Technically brilliant, but left unmoved by play's protagonist
Watching the multimedia performance Dreamweaver was like spending an hour in a Dali painting.
Time and space were distorted and it was difficult to tell what was real and what was fantasy, but the experience was nevertheless intriguing and intellectually stimulating. It was certainly like nothing I had ever experienced before.
Monday's show, under the auspices of the Bermuda Festival of Performing Arts, used a variety of media including slide shows, video, photo-montage, audio recordings and live music.
The production explores a number of themes about the nature of reality and existence, truth and story heavy stuff for an evening's entertainment. It interweaves the stories of seven characters, six of which may or may not be part of the life of night-time radio DJ Jimmy Dee, known as 'The Nightfly', portrayed live by David Chocron.
Jimmy Dee was at one point the “drive-home darling” of the Tri-state area. His evolution as a radio personality was monitored closely in the print media. His demise is recorded in a series of newspaper clippings projected onto the large screen before the show begins. It portrays the fickleness of the public as much as it does the “raw and raunchy incarnation of Dee's former self”. He ends up filling the midnight to 3am slot with a collage of music, poetry, prose and philosophy but no call-ins and no requests.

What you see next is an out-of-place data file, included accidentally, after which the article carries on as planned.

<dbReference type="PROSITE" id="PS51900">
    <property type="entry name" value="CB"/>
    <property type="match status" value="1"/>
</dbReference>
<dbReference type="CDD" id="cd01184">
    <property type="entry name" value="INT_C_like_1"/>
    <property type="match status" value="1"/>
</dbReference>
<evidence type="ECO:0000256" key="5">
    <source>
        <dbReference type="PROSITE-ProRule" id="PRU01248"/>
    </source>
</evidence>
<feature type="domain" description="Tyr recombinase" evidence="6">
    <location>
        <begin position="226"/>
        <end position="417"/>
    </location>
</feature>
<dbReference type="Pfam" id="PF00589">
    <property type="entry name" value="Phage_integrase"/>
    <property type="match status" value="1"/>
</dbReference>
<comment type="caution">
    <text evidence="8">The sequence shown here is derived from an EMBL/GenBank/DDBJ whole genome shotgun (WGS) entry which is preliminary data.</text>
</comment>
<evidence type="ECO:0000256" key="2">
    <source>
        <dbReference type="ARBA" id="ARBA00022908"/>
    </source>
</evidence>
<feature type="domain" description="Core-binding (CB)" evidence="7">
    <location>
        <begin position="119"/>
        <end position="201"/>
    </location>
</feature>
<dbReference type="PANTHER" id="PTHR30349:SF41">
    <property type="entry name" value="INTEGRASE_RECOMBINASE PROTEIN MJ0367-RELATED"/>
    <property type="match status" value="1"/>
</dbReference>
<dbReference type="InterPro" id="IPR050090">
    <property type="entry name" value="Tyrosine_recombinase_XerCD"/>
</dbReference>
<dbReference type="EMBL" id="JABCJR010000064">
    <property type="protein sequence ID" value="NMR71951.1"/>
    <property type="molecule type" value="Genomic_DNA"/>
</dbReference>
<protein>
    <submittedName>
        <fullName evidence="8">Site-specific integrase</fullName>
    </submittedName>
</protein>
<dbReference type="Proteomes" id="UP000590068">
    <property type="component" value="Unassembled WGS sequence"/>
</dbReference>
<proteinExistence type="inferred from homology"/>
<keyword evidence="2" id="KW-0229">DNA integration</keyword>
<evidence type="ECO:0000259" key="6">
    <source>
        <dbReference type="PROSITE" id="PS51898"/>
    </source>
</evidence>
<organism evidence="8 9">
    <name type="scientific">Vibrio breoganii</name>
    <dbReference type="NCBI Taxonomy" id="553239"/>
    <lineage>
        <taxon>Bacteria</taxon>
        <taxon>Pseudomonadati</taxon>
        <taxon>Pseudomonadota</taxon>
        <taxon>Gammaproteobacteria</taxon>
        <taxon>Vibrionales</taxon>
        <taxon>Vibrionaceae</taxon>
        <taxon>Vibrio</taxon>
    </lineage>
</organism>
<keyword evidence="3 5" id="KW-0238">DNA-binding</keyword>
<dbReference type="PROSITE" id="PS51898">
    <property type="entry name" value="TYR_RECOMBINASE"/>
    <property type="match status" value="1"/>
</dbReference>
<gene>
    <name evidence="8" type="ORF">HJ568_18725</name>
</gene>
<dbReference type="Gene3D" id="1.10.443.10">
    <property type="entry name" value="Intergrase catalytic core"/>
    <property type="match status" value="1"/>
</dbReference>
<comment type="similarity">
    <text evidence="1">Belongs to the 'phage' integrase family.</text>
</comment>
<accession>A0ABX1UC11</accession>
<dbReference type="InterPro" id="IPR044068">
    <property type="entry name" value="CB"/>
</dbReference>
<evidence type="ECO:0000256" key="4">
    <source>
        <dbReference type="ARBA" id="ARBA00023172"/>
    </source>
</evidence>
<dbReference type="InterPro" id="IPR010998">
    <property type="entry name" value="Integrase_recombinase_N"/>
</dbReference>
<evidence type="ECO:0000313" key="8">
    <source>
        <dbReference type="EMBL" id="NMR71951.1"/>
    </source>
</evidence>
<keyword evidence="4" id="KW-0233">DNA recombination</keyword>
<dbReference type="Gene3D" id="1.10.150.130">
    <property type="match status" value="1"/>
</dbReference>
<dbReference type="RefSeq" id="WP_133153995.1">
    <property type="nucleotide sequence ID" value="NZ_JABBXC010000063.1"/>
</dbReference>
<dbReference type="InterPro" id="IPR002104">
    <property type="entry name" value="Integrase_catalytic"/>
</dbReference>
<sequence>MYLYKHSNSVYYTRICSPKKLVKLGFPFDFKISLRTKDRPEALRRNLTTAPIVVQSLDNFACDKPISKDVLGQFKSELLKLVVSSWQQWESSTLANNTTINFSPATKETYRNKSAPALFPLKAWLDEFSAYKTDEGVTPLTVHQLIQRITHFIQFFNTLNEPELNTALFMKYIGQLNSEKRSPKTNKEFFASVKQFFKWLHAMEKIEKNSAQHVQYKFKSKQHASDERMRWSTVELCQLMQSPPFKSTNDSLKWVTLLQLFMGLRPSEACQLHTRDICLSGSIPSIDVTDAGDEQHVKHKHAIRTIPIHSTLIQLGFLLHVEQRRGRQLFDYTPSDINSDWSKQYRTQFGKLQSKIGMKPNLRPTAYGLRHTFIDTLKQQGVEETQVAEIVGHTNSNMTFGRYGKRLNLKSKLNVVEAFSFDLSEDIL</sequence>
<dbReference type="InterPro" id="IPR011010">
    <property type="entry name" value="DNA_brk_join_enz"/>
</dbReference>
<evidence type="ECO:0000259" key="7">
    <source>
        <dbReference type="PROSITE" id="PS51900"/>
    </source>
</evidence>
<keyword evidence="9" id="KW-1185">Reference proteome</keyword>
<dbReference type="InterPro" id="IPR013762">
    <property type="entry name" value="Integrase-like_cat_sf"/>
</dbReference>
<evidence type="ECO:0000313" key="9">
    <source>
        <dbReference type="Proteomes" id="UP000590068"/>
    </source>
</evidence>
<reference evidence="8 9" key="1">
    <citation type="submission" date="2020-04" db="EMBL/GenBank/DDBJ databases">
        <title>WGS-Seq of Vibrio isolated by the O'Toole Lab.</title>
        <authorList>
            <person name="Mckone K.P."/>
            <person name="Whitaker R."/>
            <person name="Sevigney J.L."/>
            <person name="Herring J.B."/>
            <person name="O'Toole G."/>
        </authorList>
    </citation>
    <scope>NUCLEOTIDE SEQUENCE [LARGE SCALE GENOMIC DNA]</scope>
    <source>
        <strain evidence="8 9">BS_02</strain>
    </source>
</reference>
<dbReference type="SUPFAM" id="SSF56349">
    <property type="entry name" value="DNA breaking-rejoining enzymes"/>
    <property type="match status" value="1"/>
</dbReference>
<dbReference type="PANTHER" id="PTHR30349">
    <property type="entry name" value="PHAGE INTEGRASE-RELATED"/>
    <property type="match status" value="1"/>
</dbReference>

One night he falls asleep and we are introduced, through video clips, to six apparently independent fans: Judy the lonely, single woman, Jésus the immigrant taxi driver, Regina and Raoul the young lovers and Carla, a mysterious, sensuous neighbour.
Later the Mephistopholian theatre and radio critic Eddy Ash appears to reveal his role in Dee's life.
Through the interweaving of their individual stories we eventually learn of their surprising interconnectedness. But whether these people are real or figments of Dee's imagination it's never quite clear. The final revelation, that Dee may not write the scripts his fans enjoy so much but may merely be the mouthpiece of the blind critic who never listens to the shows he reviews, leaves the audience with a question: How valid is Dee's exhortation to his listeners to break free of their bonds, to rise above their longings and liberate the creator in them?
Technically brilliant, the production incorporates a range of media that at times envelopes the audience in light and sound, so that the fourth wall between performance and audience dissolves and the audience is drawn into the dream world of fantastical light and sound. Some of the music is hauntingly beautiful and the images, many of which illuminate the entire theatre space, surreal.
Less engaging, however, is Jimmy Dee himself. It is somewhat ironic that I cared more about the stories of the fans, particularly the young lovers, than I did about the pretentious, self-absorbed Dee.
I came away intrigued, but strangely unmoved by the tale of “one man's quest for a sense of belonging and his journey towards rediscovering his forgotten dreams and self”.